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But then, we also see the alien’s audience of one, poleaxed with desire, lumbering naked and aroused into certain death without even looking down. It’s the movie looking back at the viewer, and suggests only one party’s actually getting off on this. The alien’s never anything but calculating. She’s the one in charge of this scene, and while she’s offering herself up to be leered at, there’s nothing passive about it. “Under The Skin” takes a step back from the male gaze, and observes it in action with extraterrestrial dispassion. Read more.
2. Radiohead’s Motion Picture Soundtracks. Radiohead is likely the most acclaimed and adored rock group of the past two decades, so it’s only natural that filmmakers might want to use their haunting, gorgeous tunes to set the mood in their films. But not enough filmmakers are using them, according to The Dissolve’s David Ehrlich, and the ones that do rarely do it well. Mike Cahill’s new film “I Origins” is one of the happy exceptions, but here’s how people can step wrong.
More often than not, movie music (particularly in middlebrow weepies) desperately clings to the literal. Its purpose is to isolate a single emotion and then amplify it until the scene achieves its desired emotion through sheer blunt force. The song certainly makes it clear what the film wants viewers to feel in that moment, but its emotional magnitude is such that it completely dwarfs that of the movie, humiliating the machinations of the drama. Therein lies the inherent danger of using a Radiohead song (or any great song, for that matter) to transparently augment a simple sentiment. When the music stops, you’re forced to confront what it was compensating for. Read more.
3. How Audiences and Critics Wrestle with TV Numbers. When it comes to television, audience measurement is key, but how the audience is measured doesn’t stop with the numbers. NPR’s Linda Holmes wrote about how tricky it is to put the numbers together and then decide where and when they actually mean anything.
The bottom line is this: it’s not as simple as “measurement.” It has to with the placing of data in context, which is a lot harder than figuring out how to count up video views. I spoke to a showrunner who talked about the frustration of having a show that’s good, that everybody thinks is good, that is never mentioned without the parenthetical that it is ratings-challenged or little-watched. And very often, those perceptions come from initial overnight ratings. Read more.
Banjos, acoustic guitars, and unbearable expressions of earnestness abound; Paul Simon’s “The Obvious Child” is included, because of course it is. Gary Jules, an also-ran singer/songwriter whose maudlin cover of Tears for Fears’ “Mad World” went viral after being featured in the closing moments of the 2001 sci-fi-cum-coming of age film “Donnie Darko” and more or less hasn’t been heard from since, shows up with the muddy, unlistenable “Broke Window”, taken from that year’s “Trading Snakeoil for Wolftickets;” elsewhere, alt-rock casualties Jump Little Children, who broke up nearly a decade ago, are featured with the impossibly plastic-sounding “Mexico”, a California-namechecking song that elevates Phantom Planet to Randy Newman status. Read more.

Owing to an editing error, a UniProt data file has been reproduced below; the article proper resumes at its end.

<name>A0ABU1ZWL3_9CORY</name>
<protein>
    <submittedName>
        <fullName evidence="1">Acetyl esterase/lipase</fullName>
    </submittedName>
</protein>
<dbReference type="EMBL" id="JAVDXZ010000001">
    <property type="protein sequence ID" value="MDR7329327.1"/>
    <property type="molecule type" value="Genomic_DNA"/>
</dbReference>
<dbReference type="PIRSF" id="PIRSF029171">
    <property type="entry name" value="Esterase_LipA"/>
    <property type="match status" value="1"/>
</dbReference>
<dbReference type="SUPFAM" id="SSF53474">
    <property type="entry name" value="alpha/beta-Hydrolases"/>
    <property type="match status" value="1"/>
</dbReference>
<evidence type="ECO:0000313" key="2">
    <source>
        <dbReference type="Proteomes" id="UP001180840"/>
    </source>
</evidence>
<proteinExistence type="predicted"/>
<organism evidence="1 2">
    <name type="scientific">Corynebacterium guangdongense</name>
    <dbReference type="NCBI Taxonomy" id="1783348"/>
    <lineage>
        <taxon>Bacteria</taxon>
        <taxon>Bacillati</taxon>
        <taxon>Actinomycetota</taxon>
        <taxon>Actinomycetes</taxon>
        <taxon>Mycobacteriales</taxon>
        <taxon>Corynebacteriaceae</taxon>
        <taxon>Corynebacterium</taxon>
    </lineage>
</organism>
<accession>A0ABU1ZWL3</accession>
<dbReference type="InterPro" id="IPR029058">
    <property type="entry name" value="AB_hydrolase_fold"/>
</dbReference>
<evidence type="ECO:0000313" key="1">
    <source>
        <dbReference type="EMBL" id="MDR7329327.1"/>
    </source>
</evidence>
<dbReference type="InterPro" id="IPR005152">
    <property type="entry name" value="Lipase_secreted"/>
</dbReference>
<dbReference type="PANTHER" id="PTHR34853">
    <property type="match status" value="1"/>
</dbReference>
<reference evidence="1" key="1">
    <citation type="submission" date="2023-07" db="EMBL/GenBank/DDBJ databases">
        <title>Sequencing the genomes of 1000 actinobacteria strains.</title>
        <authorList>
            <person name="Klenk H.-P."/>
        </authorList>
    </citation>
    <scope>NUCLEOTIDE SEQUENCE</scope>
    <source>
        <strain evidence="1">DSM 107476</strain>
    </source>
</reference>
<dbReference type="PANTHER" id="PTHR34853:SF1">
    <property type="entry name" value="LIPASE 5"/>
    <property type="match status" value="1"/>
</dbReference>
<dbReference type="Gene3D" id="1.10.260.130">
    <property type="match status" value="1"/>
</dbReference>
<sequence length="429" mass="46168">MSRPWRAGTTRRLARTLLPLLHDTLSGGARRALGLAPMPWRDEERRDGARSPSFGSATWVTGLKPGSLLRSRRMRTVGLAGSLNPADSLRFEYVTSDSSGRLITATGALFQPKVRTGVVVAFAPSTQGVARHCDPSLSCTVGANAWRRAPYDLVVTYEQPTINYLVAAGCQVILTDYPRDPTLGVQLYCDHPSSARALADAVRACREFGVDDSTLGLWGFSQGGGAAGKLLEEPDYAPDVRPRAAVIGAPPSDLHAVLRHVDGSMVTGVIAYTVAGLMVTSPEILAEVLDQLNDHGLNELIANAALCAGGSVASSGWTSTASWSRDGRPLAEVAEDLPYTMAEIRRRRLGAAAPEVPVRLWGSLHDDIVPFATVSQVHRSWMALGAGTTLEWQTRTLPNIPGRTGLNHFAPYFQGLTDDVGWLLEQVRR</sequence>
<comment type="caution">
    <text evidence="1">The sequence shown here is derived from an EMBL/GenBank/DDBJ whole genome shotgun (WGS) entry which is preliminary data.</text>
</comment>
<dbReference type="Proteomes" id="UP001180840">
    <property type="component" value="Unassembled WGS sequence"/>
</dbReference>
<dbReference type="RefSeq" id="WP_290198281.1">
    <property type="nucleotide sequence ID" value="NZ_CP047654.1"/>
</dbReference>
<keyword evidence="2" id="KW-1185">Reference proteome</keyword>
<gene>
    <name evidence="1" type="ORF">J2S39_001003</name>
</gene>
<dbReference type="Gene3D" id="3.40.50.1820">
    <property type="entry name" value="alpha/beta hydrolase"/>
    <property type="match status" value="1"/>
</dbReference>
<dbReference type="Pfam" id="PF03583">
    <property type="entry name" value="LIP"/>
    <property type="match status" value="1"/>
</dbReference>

5. “Boyhood” and 35mm. There’s been so much made about “Boyhood’s” ambitious 12-year filming schedule and how it takes advantage of watching two kids grow up that its use of 35mm film hasn’t been mentioned much. Richard Linklater said it was primarily for continuity reasons, but there are other gains to shooting on celluloid. Filmmaker Magazine’s Vadim Rizov explains:
Rumors of the death of 35mm have been slightly exaggerated: see, for example, a Kodak round-up from earlier this year of Sundance titles shot on their stock. Beyond the easily identifiable presence of grain, what are 35mm die-hards talking about? “Boyhood” provides some practical answers to this question throughout: its glossiness and colors look sculpted and lit, with rich green grass in that poster-covering opening shot of young Mason (Ellar Coltrane) sprawled on the grass and some particularly heightened red curtains popping out in the final scenes of Mason and his father (Ethan Hawke) talking inside a club. The scenes taking place outside at night remind us how much light celluloid needs to capture detail in the dark: the first conversation we see between Mason and his first major girlfriend at a party are nearly haloed out, with strong lights glowing behind them. Read more.
6. Film Preservation and “Star Wars.” There’s a long-running narrative that George Lucas’s control of “Star Wars” has destroyed the film for fans forever, but there’s a much bigger issue at stake. Finding actual film copies of the original “Star Wars” trilogy has become increasingly difficult, and the National Film Registry, which inducted the first film into their ranks in 1989, doesn’t have a copy. When they asked Lucas for one, they were offered the Special Edition.
The argument that the updated version of “Star Wars” constitutes Lucas’ original “artistic vision” is not entirely cohesive. Such an admission implies that, had computer generated graphics existed in the 1970s as they do today, Lucas’ original version of “Star Wars” would have more closely resembled the Special Edition. However, this argument is historically and technologically deterministic—that Lucas was somehow destined to make the Special Edition at any point in history. Films as artifacts are a product of their cultural, historical, and aesthetic limitations, and as such, the original “Star Wars” theatrical prints should be preserved as a representation of science fiction filmmaking in the late-70s and early-80s. Read more.